Macaws are one of the most popular types of parrots that are kept as pets, and like all animals, there are many pros and cons of owning macaws as pets. Macaws can be very affectionate birds, especially when bred in captivity and hand-fed by humans. They are also intelligent, and can be quite entertaining. On the other hand, macaws are very loud, require a good amount of attention, and can be destructive, especially when they are bored or lonely.
One of the greatest pros of owning macaws as pets is their level of intelligence. They are among the best talkers in the parrot order, and their antics can be highly entertaining to their owners. While macaws can learn to mimic speech and sounds simply by listening to those around them, training them to speak on command is a little trickier. Bored macaws can be extremely loud, to the point where nearby neighbors may complain.
Macaws as pets can also be very affectionate towards their owners. They typically tend to form the strongest bond with one person, but if everyone in the family works with them, they will be affectionate towards others. The earlier the bird is socialized, the better it will behave around people. Wild-caught macaws, which are illegal in most places, are harder to socialize than those bred in captivity.
In general, macaws are not afraid of people. While this is a large pro for macaws as pets, it can also be a con, as since they re not naturally scared of humans, they have no qualms about biting if they feel threatened. Macaws have massive, sharp beaks that can be harmful, especially to a child. Owners should instruct children to keep their hands out of the birds’ cages, and closely monitor any interaction between parrots and children. Until a macaw becomes familiar with its owners, it is also best to avoid allowing the bird to perch on shoulders or close to the face.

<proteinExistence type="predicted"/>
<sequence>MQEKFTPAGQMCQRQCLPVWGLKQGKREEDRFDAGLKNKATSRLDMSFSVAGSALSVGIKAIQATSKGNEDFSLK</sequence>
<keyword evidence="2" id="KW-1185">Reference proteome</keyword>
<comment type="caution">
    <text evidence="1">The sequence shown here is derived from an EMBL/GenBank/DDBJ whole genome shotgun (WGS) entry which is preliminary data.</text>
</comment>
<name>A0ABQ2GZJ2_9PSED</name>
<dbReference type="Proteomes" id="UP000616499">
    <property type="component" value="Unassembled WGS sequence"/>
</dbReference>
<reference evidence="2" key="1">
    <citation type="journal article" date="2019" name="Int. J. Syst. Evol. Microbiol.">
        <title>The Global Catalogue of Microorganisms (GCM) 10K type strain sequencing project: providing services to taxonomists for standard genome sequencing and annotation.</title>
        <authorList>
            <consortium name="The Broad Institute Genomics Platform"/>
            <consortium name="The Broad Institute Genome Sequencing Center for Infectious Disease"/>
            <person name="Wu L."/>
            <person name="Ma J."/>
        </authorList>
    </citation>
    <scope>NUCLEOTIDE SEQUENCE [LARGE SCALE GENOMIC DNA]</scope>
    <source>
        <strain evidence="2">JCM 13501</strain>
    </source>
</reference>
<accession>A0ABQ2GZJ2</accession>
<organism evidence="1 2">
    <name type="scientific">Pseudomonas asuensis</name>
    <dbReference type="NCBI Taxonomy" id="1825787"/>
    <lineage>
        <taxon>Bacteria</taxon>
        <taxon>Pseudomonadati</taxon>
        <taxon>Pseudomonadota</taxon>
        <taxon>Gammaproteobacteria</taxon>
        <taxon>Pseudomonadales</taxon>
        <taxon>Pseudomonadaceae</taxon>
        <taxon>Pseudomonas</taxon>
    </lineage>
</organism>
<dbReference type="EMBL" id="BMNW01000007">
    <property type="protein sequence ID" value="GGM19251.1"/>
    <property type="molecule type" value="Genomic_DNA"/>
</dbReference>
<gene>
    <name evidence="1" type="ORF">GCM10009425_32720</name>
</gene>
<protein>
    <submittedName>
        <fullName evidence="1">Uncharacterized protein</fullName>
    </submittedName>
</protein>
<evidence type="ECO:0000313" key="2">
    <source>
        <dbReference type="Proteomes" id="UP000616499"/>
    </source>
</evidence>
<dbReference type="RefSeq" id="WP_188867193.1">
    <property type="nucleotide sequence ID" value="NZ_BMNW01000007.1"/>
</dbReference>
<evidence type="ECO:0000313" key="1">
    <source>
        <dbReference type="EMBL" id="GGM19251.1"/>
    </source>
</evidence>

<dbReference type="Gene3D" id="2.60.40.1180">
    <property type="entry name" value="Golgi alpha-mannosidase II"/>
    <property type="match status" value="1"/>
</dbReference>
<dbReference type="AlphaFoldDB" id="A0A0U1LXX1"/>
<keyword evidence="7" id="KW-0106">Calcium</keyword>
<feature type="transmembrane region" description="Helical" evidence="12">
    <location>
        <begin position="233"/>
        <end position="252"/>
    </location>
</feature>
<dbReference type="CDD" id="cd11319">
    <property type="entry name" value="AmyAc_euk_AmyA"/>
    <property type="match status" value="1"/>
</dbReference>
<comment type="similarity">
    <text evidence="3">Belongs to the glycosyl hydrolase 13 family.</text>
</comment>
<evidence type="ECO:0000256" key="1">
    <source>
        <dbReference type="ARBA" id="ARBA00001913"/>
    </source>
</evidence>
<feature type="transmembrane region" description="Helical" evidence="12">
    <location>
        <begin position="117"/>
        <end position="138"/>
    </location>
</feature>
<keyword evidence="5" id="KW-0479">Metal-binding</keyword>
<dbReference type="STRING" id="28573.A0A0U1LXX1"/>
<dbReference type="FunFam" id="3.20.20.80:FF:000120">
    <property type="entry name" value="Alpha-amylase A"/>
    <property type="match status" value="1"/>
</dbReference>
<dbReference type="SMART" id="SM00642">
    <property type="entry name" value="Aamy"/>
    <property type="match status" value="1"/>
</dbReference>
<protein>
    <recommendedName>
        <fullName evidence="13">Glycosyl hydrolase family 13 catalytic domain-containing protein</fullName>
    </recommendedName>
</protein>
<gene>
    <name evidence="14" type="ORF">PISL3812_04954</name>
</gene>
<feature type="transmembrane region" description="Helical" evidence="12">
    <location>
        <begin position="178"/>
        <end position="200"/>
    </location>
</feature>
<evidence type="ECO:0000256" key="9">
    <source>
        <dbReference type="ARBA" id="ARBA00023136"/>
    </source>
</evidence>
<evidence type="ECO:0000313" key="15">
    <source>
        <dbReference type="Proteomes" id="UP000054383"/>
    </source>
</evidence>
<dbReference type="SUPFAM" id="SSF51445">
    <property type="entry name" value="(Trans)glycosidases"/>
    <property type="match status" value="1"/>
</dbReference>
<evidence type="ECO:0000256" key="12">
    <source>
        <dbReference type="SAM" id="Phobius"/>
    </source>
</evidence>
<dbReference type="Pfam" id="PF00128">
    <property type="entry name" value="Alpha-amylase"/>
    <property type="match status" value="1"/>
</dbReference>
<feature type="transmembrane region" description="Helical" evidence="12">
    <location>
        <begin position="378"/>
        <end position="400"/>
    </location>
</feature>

Those large beaks can also do a fair amount of damage throughout the home, especially if the bird is craving attention. Macaws as pets require a fair amount of interaction with their owners, and when left on their own, they may chew anything they can reach, including wallpaper, tables, and even chunks of the wall itself. Cages should be kept several feet away from the wall. Macaws that are allowed out of their cages regularly should be monitored closely.
Macaws as pets typically have a very long lifespan similar to that of a human, which can be both a pro and a con. On the pro side, owners will have many years together with their pet. On the con side, the birds can often outlive their owners, so arrangements need to be made to determine who will care for the macaw after the owner has passed away.